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Retaining geological realism in dynamic modelling: a channelized turbidite reservoir example from West AfricaNormal access

Authors: F.O. Alpak, M.D. Barton and D. Castineira
Journal name: Petroleum Geoscience
Issue: Vol 17, No 1, February 2011 pp. 35 - 52
DOI: 10.1144/1354-079309-033
Organisations: Geological Society of London
Language: English
Info: Article, PDF ( 1.79Mb )
Price: € 30

Summary:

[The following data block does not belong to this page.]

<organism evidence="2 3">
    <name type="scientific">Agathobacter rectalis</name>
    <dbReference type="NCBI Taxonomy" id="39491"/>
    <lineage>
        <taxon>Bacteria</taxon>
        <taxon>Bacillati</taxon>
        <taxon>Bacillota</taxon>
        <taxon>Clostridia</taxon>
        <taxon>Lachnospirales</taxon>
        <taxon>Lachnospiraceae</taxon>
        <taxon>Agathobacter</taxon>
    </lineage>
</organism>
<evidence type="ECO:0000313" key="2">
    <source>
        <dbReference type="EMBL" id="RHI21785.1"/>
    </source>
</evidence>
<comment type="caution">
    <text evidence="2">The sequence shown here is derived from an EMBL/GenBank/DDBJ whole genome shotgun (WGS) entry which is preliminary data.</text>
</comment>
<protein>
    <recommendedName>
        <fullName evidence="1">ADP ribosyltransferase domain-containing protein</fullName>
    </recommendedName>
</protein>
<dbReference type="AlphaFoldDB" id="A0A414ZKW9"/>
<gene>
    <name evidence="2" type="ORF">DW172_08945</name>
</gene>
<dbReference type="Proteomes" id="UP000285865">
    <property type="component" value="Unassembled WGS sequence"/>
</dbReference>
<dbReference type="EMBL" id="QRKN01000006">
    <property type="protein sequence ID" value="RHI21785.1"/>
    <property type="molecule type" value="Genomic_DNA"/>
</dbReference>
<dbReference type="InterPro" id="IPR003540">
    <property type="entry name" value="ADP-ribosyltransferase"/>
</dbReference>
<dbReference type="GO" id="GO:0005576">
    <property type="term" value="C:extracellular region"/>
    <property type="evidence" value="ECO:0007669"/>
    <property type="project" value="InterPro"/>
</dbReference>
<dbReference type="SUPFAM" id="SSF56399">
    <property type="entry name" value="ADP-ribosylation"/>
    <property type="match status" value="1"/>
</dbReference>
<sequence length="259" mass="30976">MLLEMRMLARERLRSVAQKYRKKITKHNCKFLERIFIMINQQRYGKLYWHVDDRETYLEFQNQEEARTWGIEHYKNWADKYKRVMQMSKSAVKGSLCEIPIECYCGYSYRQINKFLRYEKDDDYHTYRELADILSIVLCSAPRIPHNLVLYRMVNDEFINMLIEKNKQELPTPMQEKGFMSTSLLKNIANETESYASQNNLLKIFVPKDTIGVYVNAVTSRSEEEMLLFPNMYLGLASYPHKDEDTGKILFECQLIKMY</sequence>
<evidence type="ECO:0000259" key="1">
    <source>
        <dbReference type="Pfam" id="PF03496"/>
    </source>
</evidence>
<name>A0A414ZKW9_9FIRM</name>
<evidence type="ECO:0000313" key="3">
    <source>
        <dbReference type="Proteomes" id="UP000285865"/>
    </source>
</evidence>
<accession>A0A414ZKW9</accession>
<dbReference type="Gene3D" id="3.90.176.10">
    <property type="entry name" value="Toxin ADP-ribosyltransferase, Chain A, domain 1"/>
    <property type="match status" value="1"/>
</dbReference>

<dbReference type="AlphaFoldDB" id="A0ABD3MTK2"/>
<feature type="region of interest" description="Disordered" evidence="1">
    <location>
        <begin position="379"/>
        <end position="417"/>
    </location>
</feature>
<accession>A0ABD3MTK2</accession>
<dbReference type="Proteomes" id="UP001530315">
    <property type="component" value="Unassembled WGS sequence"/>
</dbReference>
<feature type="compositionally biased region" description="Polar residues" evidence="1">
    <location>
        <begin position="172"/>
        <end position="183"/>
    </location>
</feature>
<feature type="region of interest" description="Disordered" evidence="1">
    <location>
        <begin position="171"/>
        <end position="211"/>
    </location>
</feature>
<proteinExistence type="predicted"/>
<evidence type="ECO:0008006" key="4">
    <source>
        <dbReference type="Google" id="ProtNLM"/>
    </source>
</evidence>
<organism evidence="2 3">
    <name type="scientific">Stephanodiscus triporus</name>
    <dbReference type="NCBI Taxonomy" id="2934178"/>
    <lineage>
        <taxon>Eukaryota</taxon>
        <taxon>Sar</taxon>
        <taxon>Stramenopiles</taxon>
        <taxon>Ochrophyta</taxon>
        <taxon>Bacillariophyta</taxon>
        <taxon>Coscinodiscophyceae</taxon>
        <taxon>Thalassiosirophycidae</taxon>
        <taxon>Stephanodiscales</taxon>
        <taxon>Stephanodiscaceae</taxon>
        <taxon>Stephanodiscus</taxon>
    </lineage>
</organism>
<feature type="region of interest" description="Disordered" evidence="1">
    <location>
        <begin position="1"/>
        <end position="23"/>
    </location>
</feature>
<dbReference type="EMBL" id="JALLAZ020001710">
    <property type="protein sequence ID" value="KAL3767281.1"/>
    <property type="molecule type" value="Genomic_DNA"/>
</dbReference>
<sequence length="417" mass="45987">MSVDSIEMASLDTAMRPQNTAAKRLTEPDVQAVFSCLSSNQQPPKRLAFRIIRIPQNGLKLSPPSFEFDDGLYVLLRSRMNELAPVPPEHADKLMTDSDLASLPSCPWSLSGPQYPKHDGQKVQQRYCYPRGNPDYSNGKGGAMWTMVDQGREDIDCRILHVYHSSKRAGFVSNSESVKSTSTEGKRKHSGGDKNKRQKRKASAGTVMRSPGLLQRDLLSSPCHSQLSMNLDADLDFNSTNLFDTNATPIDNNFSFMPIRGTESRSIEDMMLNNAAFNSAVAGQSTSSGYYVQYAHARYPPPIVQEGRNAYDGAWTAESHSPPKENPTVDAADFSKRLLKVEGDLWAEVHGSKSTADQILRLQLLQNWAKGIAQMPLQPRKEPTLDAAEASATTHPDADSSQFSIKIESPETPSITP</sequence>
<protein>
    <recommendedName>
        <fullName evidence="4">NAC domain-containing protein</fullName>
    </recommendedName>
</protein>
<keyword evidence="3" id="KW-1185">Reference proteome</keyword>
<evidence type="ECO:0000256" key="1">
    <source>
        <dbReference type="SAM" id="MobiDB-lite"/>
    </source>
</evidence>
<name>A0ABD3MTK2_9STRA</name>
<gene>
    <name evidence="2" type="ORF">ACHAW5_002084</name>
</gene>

A comprehensive simulation study tested and analysed the sensitivity of dynamic connectivity in turbidite channel reservoirs to a large number of stratigraphic and engineering parameters. The study showed that subseismic shale architecture has a significant effect on reservoir connectivity. However, representing the complete spectrum of fine-scale architectural details in full-field simulation models is beyond the limits of existing computational capabilities. Previous work demonstrated that incorporating geologically based pseudo-relative permeabilities into relatively coarse full-field reservoir models renders practically intractable simulation cases tractable. We developed a methodology for generating pseudo-relative permeabilities at multiple geological scales, incorporating the effect of channel architecture and reservoir connectivity into fast simulation models. We describe a dynamic modelling workflow that integrates geologically based pseudo-relative permeabilities into a two-stage automatic historymatching algorithm. The history-matching problem is posed as one of data conditioning in the Bayesian framework. We show the application of the workflow to a channelized turbidite reservoir in West Africa. It is demonstrated that multiple geologically consistent models that are conditioned to production data can be generated rapidly thanks to optimally coarse simulation models that capture the effect of subseismic channel architecture on recovery behaviour, and run efficiently as the forward model within a Bayesian inference framework. Proof-of-concept tests carried out using field data indicate that the history-matched models predict well-by-well future recovery response with good accuracy.


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